Abstract only
Politics, Pageantry and Colonialism

Royal tours of the 1800s and early 1900s, and since, have created much documentation, perhaps the most obvious record contained in newspapers and magazines, newsreels and then radio and television broadcasts. Tours expressed and promoted royal and imperial authority, though in some instances they revealed resistance against expansionist designs. The royal visitor was the central actor in a tour, but was surrounded by an entourage of other people and a store of paraphernalia that played essential roles. This book examines how presentation is managed when ambassadors are sent in place of the royal personage. Sultan Alauddin of Aceh mounted a royal tour by proxy in which he was embodied - and concealed - in his gifts and in the humbler persons of his placeholders. Prince Alfred Ernest Albert, Duke of Edinburgh, provided a template for later royal tours in three ways. First, he pioneered a new relationship with the Royal Navy as a training institution for British princes. Second, his lengthy visits paved the way for similarly ambitious global tours. Alfred's tours cultivated a range of trusted support staff. Imperial citizenship and even Britishness were embraced by non- English and non- British subjects of the queen. One young prince who was present in Britain at some of the most glittering events was Thakur Sahib Bhagvatsinh, a Rajput who ruled Gondal. The book also discusses Kaiser Wilhelm II's tour, King Sisowath and Emperor Khai Dinh's tour to France, the Portuguese crown prince's tour of Africa, and tours during Smuts's Raj.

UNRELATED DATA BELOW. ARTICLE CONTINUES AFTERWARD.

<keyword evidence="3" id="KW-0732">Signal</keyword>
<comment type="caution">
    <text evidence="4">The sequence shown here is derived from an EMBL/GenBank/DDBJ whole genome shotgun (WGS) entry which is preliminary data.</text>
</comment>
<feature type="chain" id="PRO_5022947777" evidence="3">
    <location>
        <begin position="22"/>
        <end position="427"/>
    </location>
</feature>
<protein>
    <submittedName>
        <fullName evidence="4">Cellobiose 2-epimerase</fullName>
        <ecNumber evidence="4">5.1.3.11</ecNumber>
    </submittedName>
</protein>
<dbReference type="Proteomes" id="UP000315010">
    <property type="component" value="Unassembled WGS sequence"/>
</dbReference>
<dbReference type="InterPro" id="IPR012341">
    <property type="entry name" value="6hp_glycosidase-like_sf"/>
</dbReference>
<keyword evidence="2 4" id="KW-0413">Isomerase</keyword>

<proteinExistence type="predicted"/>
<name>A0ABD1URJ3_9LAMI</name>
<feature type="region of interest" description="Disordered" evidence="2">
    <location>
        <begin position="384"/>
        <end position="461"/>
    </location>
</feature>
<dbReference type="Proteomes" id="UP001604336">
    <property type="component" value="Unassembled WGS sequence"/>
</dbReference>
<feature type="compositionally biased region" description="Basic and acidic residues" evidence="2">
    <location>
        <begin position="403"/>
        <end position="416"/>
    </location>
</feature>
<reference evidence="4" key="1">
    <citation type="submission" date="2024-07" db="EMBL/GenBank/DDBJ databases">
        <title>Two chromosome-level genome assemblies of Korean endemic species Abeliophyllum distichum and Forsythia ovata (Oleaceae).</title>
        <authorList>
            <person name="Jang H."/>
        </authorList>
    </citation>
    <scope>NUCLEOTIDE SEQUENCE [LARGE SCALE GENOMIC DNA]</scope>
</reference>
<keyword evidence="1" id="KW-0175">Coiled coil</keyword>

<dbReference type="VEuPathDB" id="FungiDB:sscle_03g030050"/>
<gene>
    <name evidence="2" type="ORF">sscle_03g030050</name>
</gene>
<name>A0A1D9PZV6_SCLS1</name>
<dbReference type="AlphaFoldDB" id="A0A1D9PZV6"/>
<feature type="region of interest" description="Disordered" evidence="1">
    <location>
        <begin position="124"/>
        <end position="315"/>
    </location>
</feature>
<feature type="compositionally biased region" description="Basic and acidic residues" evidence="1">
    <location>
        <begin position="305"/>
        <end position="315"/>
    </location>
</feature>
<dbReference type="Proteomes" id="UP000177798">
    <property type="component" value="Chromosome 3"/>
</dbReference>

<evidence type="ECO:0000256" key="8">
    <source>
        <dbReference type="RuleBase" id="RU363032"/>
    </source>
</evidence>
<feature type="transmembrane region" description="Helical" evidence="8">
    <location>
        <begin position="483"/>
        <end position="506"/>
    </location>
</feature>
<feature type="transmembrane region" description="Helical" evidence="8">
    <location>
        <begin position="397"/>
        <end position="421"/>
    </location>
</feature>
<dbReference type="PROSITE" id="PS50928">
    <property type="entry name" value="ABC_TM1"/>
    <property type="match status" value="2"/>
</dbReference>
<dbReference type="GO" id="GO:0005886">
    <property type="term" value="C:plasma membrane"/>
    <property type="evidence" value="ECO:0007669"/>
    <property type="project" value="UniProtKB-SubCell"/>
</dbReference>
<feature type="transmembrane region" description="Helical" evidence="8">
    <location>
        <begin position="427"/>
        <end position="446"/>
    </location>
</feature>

Technology, authority and naval architecture, c.1830 –1906
Author: Don Leggett

The nineteenth-century Royal Navy was transformed from a fleet of sailing wooden walls into a steam powered machine. This book provides the first cultural history of technology, authority and the Royal Navy in the years of Pax Britannica. It brings to light the activities, backgrounds, concerns and skills of a group of actors who literally shaped the Royal Navy. The book demonstrates the ways in which naval architects shaped naval thinking about ship design and influenced how ships were employed in active service. The 1830 Whig government's Board of Admiralty abolished the Tory-controlled Navy Board and appointed Symonds to oversee many of its duties and made the self-fashioning of the enlightened 'sailor-designer' identity a priority. The book focuses on the implications of steam for the management of naval architecture. The shaping of the Warrior and the introduction of iron into the British warship took place against the backdrop of projecting naval power and actors building credibility for new materiel. HMS Captain fully represented Cowper Coles's ideas of what a turret ship should be, and her launch the culmination of over ten years' effort, to secure what he considered an ideal trial for demonstrating his design ideas. The Royal Sovereign was one of the Royal Navy's first warships built under the 1889 Naval Defence Act, which provided £21.5 million for ten battleships, thirty-eight cruisers and other smaller vessels. The Navy is one of the most historically significant, and yet singularly neglected, institutions in the history of technology and war.